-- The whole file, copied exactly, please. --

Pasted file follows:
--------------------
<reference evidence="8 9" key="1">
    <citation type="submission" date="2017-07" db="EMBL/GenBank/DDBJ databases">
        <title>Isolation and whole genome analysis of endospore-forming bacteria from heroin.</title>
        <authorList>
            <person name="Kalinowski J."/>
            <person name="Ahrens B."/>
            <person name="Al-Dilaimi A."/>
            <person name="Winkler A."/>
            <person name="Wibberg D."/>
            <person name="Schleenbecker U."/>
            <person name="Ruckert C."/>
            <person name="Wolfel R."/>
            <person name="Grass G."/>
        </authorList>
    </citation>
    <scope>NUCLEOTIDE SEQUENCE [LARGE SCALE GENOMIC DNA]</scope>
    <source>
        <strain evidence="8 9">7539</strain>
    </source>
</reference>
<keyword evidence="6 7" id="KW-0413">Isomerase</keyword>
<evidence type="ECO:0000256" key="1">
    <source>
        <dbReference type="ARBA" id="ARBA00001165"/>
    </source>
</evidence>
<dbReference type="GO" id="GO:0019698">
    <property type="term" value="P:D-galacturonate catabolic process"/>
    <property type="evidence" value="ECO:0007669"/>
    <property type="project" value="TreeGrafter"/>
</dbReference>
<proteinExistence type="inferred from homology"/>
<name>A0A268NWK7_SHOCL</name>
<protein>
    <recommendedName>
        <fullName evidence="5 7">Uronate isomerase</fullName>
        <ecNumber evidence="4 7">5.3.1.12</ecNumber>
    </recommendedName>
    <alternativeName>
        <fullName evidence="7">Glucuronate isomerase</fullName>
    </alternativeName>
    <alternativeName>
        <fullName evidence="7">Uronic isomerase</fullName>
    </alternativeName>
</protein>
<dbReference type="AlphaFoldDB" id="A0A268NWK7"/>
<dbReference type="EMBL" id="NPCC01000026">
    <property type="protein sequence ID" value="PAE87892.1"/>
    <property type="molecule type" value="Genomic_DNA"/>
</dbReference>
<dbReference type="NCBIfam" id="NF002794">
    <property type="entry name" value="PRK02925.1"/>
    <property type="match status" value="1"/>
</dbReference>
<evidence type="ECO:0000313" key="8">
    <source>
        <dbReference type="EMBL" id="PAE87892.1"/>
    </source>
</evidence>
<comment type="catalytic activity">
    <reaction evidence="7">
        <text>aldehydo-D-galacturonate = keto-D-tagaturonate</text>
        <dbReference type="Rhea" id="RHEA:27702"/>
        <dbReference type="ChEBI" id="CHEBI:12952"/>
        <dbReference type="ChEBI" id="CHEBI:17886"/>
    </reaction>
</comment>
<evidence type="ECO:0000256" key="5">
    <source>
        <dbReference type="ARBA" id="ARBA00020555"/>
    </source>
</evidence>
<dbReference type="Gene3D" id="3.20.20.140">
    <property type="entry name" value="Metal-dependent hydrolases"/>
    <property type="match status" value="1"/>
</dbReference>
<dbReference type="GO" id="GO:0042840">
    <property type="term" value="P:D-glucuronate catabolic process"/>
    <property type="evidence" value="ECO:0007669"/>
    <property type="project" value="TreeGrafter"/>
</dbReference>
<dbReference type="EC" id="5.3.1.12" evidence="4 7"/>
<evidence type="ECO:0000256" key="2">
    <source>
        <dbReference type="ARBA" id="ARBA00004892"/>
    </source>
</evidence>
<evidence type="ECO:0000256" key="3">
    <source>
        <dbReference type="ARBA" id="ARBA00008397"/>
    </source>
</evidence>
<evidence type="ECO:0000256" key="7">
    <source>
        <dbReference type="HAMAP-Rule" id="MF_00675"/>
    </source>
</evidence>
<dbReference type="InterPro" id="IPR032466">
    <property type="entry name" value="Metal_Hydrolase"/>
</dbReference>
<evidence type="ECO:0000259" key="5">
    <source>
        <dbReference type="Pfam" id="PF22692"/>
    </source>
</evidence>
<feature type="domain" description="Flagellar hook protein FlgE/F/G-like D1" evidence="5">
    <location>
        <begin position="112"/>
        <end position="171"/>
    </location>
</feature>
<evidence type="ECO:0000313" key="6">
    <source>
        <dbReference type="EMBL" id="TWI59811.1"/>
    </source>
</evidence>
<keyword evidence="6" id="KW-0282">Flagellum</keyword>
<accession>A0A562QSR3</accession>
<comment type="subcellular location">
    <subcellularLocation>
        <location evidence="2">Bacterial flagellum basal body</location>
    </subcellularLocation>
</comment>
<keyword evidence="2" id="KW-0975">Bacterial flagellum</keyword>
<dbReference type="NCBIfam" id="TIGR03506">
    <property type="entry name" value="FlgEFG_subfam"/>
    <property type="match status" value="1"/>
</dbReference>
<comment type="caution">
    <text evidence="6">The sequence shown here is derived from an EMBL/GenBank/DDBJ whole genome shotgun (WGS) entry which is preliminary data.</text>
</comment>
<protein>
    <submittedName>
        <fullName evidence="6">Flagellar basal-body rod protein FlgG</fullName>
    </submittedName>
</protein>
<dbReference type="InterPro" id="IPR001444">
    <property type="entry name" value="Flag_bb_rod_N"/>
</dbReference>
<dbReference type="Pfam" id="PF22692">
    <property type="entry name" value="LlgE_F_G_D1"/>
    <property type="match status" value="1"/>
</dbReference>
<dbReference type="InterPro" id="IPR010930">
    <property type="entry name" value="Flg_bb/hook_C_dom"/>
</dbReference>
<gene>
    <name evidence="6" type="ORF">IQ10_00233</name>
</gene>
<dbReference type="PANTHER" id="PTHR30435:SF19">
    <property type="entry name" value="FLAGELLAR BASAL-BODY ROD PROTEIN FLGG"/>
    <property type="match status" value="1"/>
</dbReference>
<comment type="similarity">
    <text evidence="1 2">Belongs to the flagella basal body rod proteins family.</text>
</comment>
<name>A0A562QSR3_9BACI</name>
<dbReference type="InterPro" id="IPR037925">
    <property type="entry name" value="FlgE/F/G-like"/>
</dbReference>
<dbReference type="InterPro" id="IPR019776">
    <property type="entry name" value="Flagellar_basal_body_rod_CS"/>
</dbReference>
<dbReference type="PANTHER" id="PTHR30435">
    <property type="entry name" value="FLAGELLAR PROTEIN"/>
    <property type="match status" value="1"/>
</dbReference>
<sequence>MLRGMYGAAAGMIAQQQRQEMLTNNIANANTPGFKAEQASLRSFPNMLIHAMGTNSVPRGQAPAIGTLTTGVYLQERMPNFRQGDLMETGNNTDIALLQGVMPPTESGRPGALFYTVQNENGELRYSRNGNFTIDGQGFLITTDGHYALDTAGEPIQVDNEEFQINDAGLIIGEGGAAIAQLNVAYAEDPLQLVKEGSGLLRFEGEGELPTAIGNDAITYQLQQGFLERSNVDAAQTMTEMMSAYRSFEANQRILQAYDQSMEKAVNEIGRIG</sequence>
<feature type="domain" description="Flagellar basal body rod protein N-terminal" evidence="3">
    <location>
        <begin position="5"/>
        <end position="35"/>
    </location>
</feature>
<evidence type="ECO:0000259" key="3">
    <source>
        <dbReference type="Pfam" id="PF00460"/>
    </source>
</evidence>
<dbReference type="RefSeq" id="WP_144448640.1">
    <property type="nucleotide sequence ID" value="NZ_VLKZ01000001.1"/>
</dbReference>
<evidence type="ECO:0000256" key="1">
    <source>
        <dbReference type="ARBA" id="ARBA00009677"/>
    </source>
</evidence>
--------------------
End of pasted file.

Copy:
<reference evidence="8 9" key="1">
    <citation type="submission" date="2017-07" db="EMBL/GenBank/DDBJ databases">
        <title>Isolation and whole genome analysis of endospore-forming bacteria from heroin.</title>
        <authorList>
            <person name="Kalinowski J."/>
            <person name="Ahrens B."/>
            <person name="Al-Dilaimi A."/>
            <person name="Winkler A."/>
            <person name="Wibberg D."/>
            <person name="Schleenbecker U."/>
            <person name="Ruckert C."/>
            <person name="Wolfel R."/>
            <person name="Grass G."/>
        </authorList>
    </citation>
    <scope>NUCLEOTIDE SEQUENCE [LARGE SCALE GENOMIC DNA]</scope>
    <source>
        <strain evidence="8 9">7539</strain>
    </source>
</reference>
<keyword evidence="6 7" id="KW-0413">Isomerase</keyword>
<evidence type="ECO:0000256" key="1">
    <source>
        <dbReference type="ARBA" id="ARBA00001165"/>
    </source>
</evidence>
<dbReference type="GO" id="GO:0019698">
    <property type="term" value="P:D-galacturonate catabolic process"/>
    <property type="evidence" value="ECO:0007669"/>
    <property type="project" value="TreeGrafter"/>
</dbReference>
<proteinExistence type="inferred from homology"/>
<name>A0A268NWK7_SHOCL</name>
<protein>
    <recommendedName>
        <fullName evidence="5 7">Uronate isomerase</fullName>
        <ecNumber evidence="4 7">5.3.1.12</ecNumber>
    </recommendedName>
    <alternativeName>
        <fullName evidence="7">Glucuronate isomerase</fullName>
    </alternativeName>
    <alternativeName>
        <fullName evidence="7">Uronic isomerase</fullName>
    </alternativeName>
</protein>
<dbReference type="AlphaFoldDB" id="A0A268NWK7"/>
<dbReference type="EMBL" id="NPCC01000026">
    <property type="protein sequence ID" value="PAE87892.1"/>
    <property type="molecule type" value="Genomic_DNA"/>
</dbReference>
<dbReference type="NCBIfam" id="NF002794">
    <property type="entry name" value="PRK02925.1"/>
    <property type="match status" value="1"/>
</dbReference>
<evidence type="ECO:0000313" key="8">
    <source>
        <dbReference type="EMBL" id="PAE87892.1"/>
    </source>
</evidence>
<comment type="catalytic activity">
    <reaction evidence="7">
        <text>aldehydo-D-galacturonate = keto-D-tagaturonate</text>
        <dbReference type="Rhea" id="RHEA:27702"/>
        <dbReference type="ChEBI" id="CHEBI:12952"/>
        <dbReference type="ChEBI" id="CHEBI:17886"/>
    </reaction>
</comment>
<evidence type="ECO:0000256" key="5">
    <source>
        <dbReference type="ARBA" id="ARBA00020555"/>
    </source>
</evidence>
<dbReference type="Gene3D" id="3.20.20.140">
    <property type="entry name" value="Metal-dependent hydrolases"/>
    <property type="match status" value="1"/>
</dbReference>
<dbReference type="GO" id="GO:0042840">
    <property type="term" value="P:D-glucuronate catabolic process"/>
    <property type="evidence" value="ECO:0007669"/>
    <property type="project" value="TreeGrafter"/>
</dbReference>
<dbReference type="EC" id="5.3.1.12" evidence="4 7"/>
<evidence type="ECO:0000256" key="2">
    <source>
        <dbReference type="ARBA" id="ARBA00004892"/>
    </source>
</evidence>
<evidence type="ECO:0000256" key="3">
    <source>
        <dbReference type="ARBA" id="ARBA00008397"/>
    </source>
</evidence>
<evidence type="ECO:0000256" key="7">
    <source>
        <dbReference type="HAMAP-Rule" id="MF_00675"/>
    </source>
</evidence>
<dbReference type="InterPro" id="IPR032466">
    <property type="entry name" value="Metal_Hydrolase"/>
</dbReference>
<evidence type="ECO:0000259" key="5">
    <source>
        <dbReference type="Pfam" id="PF22692"/>
    </source>
</evidence>
<feature type="domain" description="Flagellar hook protein FlgE/F/G-like D1" evidence="5">
    <location>
        <begin position="112"/>
        <end position="171"/>
    </location>
</feature>
<evidence type="ECO:0000313" key="6">
    <source>
        <dbReference type="EMBL" id="TWI59811.1"/>
    </source>
</evidence>
<keyword evidence="6" id="KW-0282">Flagellum</keyword>
<accession>A0A562QSR3</accession>
<comment type="subcellular location">
    <subcellularLocation>
        <location evidence="2">Bacterial flagellum basal body</location>
    </subcellularLocation>
</comment>
<keyword evidence="2" id="KW-0975">Bacterial flagellum</keyword>
<dbReference type="NCBIfam" id="TIGR03506">
    <property type="entry name" value="FlgEFG_subfam"/>
    <property type="match status" value="1"/>
</dbReference>
<comment type="caution">
    <text evidence="6">The sequence shown here is derived from an EMBL/GenBank/DDBJ whole genome shotgun (WGS) entry which is preliminary data.</text>
</comment>
<protein>
    <submittedName>
        <fullName evidence="6">Flagellar basal-body rod protein FlgG</fullName>
    </submittedName>
</protein>
<dbReference type="InterPro" id="IPR001444">
    <property type="entry name" value="Flag_bb_rod_N"/>
</dbReference>
<dbReference type="Pfam" id="PF22692">
    <property type="entry name" value="LlgE_F_G_D1"/>
    <property type="match status" value="1"/>
</dbReference>
<dbReference type="InterPro" id="IPR010930">
    <property type="entry name" value="Flg_bb/hook_C_dom"/>
</dbReference>
<gene>
    <name evidence="6" type="ORF">IQ10_00233</name>
</gene>
<dbReference type="PANTHER" id="PTHR30435:SF19">
    <property type="entry name" value="FLAGELLAR BASAL-BODY ROD PROTEIN FLGG"/>
    <property type="match status" value="1"/>
</dbReference>
<comment type="similarity">
    <text evidence="1 2">Belongs to the flagella basal body rod proteins family.</text>
</comment>
<name>A0A562QSR3_9BACI</name>
<dbReference type="InterPro" id="IPR037925">
    <property type="entry name" value="FlgE/F/G-like"/>
</dbReference>
<dbReference type="InterPro" id="IPR019776">
    <property type="entry name" value="Flagellar_basal_body_rod_CS"/>
</dbReference>
<dbReference type="PANTHER" id="PTHR30435">
    <property type="entry name" value="FLAGELLAR PROTEIN"/>
    <property type="match status" value="1"/>
</dbReference>
<sequence>MLRGMYGAAAGMIAQQQRQEMLTNNIANANTPGFKAEQASLRSFPNMLIHAMGTNSVPRGQAPAIGTLTTGVYLQERMPNFRQGDLMETGNNTDIALLQGVMPPTESGRPGALFYTVQNENGELRYSRNGNFTIDGQGFLITTDGHYALDTAGEPIQVDNEEFQINDAGLIIGEGGAAIAQLNVAYAEDPLQLVKEGSGLLRFEGEGELPTAIGNDAITYQLQQGFLERSNVDAAQTMTEMMSAYRSFEANQRILQAYDQSMEKAVNEIGRIG</sequence>
<feature type="domain" description="Flagellar basal body rod protein N-terminal" evidence="3">
    <location>
        <begin position="5"/>
        <end position="35"/>
    </location>
</feature>
<evidence type="ECO:0000259" key="3">
    <source>
        <dbReference type="Pfam" id="PF00460"/>
    </source>
</evidence>
<dbReference type="RefSeq" id="WP_144448640.1">
    <property type="nucleotide sequence ID" value="NZ_VLKZ01000001.1"/>
</dbReference>
<evidence type="ECO:0000256" key="1">
    <source>
        <dbReference type="ARBA" id="ARBA00009677"/>
    </source>
</evidence>